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Shun fats, smokes, get out and about for a healthy heart

OTTAWA - Changes in the way people eat and exercise and improvements to health care could sharply reduce the death toll from heart attacks and strokes and save billions of dollars, a federal panel said Tuesday.

OTTAWA - Changes in the way people eat and exercise and improvements to health care could sharply reduce the death toll from heart attacks and strokes and save billions of dollars, a federal panel said Tuesday.

The Canadian Heart Health Strategy and Action Plan, a body set up two years ago to look at ways of tackling cardiovascular disease, the country's No. 1 killer, says it's time to fight back.

The action plan recommends that government spend $700 million over seven years in a comprehensive approach to the problem. The return, it said, would be a $22-billion savings in direct and indirect costs by 2020.

It recommended new laws and regulations to promote healthy lifestyles; labelling rules to tell people how much fat and salt lies hidden in their food; new ways of delivering health care, and bans or tight limits on products such as trans fats.

It also calls for more education on healthy eating and exercise and changes to the way the health system deals with heart and stroke problems.

Health Minister Leona Aglukkaq welcomed the recommendations, but said in an email statement that she will need some time to review them.

Dr. Eldon Smith, a Calgary heart doctor who was chair of the panel, said he believes the minister is on side.

"My personal view is that our minister is very keen on most of the stuff that we've come up with," he said.

"I don't think that our governments can afford not to do this. I think there'll be a lot of support for some of the very practical things that are involved."

Smith said the panel had to pull a lot of information together.

Now, there aren't even proper statistics on the problem.

"I cannot tell you how many Canadians had a stroke or heart attack last year," Smith said. "Comprehensive national statistics just don't exist."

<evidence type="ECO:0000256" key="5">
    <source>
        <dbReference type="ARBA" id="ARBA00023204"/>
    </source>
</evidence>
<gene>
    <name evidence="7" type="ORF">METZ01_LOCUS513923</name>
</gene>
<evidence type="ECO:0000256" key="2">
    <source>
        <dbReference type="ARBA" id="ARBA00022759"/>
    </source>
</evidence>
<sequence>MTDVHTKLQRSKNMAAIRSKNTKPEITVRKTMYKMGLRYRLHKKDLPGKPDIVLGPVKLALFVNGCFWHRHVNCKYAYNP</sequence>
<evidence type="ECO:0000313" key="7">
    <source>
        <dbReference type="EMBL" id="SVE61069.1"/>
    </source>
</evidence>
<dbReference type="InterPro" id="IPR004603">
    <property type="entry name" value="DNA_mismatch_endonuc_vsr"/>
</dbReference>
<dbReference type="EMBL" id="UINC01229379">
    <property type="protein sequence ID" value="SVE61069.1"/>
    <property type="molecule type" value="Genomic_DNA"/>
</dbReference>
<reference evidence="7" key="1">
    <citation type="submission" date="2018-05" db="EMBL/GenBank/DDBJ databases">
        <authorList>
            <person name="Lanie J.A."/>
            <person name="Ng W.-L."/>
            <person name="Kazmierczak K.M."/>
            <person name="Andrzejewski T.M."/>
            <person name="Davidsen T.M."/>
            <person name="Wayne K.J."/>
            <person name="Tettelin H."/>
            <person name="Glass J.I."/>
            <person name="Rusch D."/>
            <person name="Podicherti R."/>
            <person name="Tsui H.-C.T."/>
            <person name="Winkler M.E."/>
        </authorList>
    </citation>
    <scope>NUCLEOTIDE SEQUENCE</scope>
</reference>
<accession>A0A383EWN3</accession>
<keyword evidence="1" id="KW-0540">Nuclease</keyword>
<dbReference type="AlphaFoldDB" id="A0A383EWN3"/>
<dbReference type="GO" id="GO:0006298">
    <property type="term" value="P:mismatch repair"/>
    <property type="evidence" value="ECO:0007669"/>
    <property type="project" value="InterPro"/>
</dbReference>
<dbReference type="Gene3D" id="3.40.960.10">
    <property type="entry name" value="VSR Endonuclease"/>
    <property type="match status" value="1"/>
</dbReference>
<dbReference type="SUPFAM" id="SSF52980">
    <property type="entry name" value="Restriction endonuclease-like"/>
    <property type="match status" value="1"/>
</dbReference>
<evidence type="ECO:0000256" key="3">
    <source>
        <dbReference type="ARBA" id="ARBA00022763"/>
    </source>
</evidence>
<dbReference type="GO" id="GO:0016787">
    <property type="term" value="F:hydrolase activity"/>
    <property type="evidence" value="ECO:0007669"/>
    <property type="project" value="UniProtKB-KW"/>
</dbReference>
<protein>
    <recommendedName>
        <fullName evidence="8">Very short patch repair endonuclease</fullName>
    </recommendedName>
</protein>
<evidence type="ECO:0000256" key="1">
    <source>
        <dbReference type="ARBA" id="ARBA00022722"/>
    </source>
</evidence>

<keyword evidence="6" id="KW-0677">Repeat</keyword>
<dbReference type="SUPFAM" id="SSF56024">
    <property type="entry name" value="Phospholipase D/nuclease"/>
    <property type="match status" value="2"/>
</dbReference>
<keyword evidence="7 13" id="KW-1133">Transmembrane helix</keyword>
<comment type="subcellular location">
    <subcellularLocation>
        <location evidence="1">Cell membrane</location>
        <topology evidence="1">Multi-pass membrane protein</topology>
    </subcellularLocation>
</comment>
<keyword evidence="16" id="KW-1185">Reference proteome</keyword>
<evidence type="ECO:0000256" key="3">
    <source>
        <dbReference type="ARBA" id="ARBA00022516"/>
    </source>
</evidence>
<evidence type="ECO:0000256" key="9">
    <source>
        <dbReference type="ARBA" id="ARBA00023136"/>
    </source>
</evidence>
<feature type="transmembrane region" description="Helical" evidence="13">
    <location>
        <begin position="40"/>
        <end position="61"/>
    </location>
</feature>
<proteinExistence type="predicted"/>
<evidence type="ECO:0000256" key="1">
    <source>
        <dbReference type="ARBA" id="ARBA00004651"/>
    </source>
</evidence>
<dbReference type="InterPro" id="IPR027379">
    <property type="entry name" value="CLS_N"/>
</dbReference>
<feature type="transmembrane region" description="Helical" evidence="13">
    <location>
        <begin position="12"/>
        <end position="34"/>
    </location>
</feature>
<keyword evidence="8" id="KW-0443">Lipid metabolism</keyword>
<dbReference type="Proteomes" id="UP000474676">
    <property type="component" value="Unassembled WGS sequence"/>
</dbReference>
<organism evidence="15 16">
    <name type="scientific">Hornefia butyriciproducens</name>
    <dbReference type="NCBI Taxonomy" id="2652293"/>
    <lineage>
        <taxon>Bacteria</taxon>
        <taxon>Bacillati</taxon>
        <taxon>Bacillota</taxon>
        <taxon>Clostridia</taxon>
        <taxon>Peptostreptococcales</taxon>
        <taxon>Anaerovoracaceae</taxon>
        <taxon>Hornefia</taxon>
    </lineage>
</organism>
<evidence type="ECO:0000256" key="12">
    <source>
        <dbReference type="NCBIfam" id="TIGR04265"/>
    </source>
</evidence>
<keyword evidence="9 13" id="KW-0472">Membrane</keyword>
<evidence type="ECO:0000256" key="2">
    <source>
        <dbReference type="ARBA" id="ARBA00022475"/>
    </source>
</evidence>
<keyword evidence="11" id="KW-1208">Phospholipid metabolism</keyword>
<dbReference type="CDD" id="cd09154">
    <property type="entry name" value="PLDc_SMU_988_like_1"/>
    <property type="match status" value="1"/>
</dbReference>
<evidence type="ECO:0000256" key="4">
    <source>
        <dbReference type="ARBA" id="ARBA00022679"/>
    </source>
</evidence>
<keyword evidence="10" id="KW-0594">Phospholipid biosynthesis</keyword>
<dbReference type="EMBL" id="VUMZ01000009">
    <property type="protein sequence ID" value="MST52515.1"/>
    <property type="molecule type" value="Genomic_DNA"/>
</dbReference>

Tobacco use withered dramatically under new rules and laws and the same approach can work with cardiovascular disease, he said.

Some of the recommendations are common sense.

"We are too fat, spend too much time in our cars and on our couches and don't eat enough healthy foods," Smith said.

Smith's panel was set up to assemble a scattering of programs and policies into a unified approach.

"We already have a strategy for cancer, diabetes and lung disease but, until now, did not have a comprehensive strategy for the No. 1 killer and public-health threat in the country," he said.

Changes in the system could bring new health-care teams into the community - not necessarily doctors - to offer care and advice close to home. People should be able to have their blood pressure tested at a drug store or some other handy location.

People also need more information, Smith said.

"Everybody in a country like ours ought to know their risk factors. They ought to know what their cholesterol is, they ought to know what their blood pressure is, they ought to know what their blood sugar is. They ought to know what their waist circumference is."

Most men, when asked their waist size, will give their belt size.

"You know that we wear our belts well below the largest part of our waist."

By 2015, Smith hopes to see a 20 per cent drop in obesity among adults and a one-third cut in the number of obese children.

By 2020, the strategy aims to cut deaths from cardiovascular disease by a quarter and reduce hypertension in adults by a third.

It also hopes to halve the risk of heart attack and stroke in the native population. Aboriginals are currently twice as likely to develop cardiovascular disease compared to the general population.

Smith said the health minister, who is from Nunavut, recognizes the scope of the problem in native communities.

 
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